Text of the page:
Moments of triumph and tragedy are etched on our national memory. Those who are old enough to remember the assassination of President John F. Kennedy can often recall precisely where they were when they heard the news. Others readily remember what they were doing when they heard that U.S. astronauts had landed safely on the moon.
But in recent years, no event has stirred more painfully vivid memories for the American people than the terrorist attacks of Sept. 11, 2001 -- 10 years ago today.
Many people will mark this day with moments of solemn remembrance for the thousands of Americans who died when four airliners were hijacked by radical Muslims connected to Osama bin Laden's al-Qaida terrorist network:
n Two planes struck the Twin Towers of the World Trade Center in New York City, bringing them down in a dreadful spectacle of destruction as millions around the world watched on television. Many in the towers managed to escape. Many others -- especially those on the higher floors of the tall buildings -- did not, and all of the passengers on the planes died.
n Another plane struck the Pentagon, just outside Washington, D.C., killing scores in the building and all the plane's passengers.
n A fourth plane was hijacked soon after taking off from Newark, N.J. But its passengers learned of the earlier hijackings, and they courageously fought back against the terrorists. During the struggle, the plane crashed in a field near Shanksville, Pa., killing all on board. But had it not been for the passengers' valor, the hijackers almost certainly would have struck some heavily populated area or perhaps the Capitol in Washington.
Nearly 3,000 innocent people, almost all of whom were civilians, died that day -- most of them in the World Trade Center. The victims ranged from children to custodians to flight attendants to high-powered executives to hundreds of firefighters, police and rescue workers who fought heroically to save as many lives as they could.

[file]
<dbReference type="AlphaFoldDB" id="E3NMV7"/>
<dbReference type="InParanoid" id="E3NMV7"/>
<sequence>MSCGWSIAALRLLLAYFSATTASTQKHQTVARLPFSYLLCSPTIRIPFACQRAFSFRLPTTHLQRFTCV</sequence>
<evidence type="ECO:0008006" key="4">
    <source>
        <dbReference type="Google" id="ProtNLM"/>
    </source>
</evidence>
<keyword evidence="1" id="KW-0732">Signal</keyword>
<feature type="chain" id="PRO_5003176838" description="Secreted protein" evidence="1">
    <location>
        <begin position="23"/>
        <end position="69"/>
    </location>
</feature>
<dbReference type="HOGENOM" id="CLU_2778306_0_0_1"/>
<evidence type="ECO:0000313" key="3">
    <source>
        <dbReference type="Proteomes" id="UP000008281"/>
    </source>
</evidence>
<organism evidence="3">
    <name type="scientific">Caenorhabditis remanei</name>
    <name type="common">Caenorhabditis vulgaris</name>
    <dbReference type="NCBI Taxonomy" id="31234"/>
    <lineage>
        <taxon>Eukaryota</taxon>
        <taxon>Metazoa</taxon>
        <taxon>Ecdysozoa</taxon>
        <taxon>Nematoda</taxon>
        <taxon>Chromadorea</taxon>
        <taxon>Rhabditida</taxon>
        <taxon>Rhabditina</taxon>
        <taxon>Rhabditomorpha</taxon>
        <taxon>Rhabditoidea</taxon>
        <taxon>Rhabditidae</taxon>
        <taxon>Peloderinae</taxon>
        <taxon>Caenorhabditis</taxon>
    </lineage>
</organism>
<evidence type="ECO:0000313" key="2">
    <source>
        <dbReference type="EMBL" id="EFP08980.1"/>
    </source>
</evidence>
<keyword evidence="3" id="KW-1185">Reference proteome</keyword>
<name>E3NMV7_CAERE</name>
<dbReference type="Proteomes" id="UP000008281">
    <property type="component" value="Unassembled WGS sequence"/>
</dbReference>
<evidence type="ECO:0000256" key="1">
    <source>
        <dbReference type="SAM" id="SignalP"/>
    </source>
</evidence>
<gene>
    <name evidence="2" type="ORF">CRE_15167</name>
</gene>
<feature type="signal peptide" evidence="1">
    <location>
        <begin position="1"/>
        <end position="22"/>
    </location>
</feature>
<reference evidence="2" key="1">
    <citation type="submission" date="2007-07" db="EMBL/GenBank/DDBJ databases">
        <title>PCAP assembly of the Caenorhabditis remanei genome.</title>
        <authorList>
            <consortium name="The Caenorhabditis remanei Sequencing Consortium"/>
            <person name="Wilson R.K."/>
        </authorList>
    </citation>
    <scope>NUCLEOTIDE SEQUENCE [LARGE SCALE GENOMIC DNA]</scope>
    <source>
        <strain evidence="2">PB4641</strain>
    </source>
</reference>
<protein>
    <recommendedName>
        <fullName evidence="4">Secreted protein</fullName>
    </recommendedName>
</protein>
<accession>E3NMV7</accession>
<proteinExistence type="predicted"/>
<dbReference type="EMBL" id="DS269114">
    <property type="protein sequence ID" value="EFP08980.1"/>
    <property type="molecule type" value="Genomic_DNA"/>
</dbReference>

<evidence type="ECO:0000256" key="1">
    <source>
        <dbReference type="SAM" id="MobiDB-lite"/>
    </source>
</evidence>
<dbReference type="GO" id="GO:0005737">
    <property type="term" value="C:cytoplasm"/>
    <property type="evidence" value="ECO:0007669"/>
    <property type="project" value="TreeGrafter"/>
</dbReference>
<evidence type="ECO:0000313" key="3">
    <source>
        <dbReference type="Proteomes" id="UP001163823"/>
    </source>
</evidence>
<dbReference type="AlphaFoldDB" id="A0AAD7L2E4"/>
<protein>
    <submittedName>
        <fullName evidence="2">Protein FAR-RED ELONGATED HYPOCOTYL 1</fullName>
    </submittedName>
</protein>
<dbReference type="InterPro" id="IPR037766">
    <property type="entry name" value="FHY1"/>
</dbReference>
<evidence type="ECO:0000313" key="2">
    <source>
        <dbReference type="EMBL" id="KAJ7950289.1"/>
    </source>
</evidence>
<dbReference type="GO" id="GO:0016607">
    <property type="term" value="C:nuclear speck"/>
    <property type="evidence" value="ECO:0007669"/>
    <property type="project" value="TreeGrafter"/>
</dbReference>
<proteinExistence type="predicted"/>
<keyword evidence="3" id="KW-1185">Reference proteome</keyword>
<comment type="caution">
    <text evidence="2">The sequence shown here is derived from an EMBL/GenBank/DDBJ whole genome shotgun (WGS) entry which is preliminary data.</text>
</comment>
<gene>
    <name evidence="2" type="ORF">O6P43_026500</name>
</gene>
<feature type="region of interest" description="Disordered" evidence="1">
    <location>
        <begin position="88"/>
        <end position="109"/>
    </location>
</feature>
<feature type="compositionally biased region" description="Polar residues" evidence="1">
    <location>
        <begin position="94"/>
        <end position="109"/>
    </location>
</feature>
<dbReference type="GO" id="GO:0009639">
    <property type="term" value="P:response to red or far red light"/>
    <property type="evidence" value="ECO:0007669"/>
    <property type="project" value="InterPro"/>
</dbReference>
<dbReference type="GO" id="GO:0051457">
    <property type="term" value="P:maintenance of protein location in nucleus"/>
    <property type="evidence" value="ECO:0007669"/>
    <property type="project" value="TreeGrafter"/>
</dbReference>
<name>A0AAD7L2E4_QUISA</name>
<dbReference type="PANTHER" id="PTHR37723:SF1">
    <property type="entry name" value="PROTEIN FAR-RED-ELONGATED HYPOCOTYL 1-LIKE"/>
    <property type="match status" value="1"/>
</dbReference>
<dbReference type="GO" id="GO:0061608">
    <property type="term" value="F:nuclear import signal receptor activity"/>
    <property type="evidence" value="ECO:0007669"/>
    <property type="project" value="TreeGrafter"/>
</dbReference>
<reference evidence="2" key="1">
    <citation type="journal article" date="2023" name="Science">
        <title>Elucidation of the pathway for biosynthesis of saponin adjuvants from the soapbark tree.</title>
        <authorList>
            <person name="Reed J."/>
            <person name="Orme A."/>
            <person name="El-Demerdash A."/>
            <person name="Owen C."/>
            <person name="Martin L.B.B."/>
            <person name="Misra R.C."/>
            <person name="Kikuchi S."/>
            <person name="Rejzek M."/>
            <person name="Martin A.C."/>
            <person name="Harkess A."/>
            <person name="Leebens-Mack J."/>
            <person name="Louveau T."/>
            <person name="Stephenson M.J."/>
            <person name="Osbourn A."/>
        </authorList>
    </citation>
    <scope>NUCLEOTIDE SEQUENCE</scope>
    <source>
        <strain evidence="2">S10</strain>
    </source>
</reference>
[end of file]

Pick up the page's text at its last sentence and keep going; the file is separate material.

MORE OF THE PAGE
Other flights were immediately grounded after the attacks, for fear that more hijackings might take place, and the nation was on high alert, even as we began to mourn those killed. But President George W. Bush rallied our grieving, outraged country.
Speaking at Ground Zero in New York not long after the attacks, he told the American people: "I can hear you. The rest of the world hears you. And the people who knocked these buildings down will hear all of us soon."
And they did.
We quickly learned that Afghanistan, a tribal nation under the rule of the radical Muslim Taliban, was harboring bin Laden. In short order, a U.S.-led coalition of nations went to war in Afghanistan, decimating the Taliban and disrupting al-Qaida's ability to carry out attacks on the United States.
Bin Laden himself remained on the lam until this spring, though, when our intelligence agents learned he was hiding in Pakistan. President Barack Obama ordered a raid in which bin Laden was killed by U.S. forces.
The threat of radical Muslim terrorism has not ended, however.
While our country has not suffered any new attack that compares in scale with 9/11, there have been smaller domestic attacks by "homegrown" terrorists in the years since then. And terrorism-sponsoring Iran -- which has openly stated its desire to wipe the nation of Israel off the map -- continues its feverish attempts to obtain nuclear weapons. Meanwhile, we are still painfully involved in the war in Afghanistan.
With a decade having passed since 9/11, it would be easy to become complacent about the terrorist threat. But that would endanger our country and dishonor the memory of those whose lives were senselessly snuffed out.
On today of all days, we should commit ourselves individually and as a nation to taking the battle to the terrorists and to preventing them from ever repeating the tragic events of Sept. 11, 2001.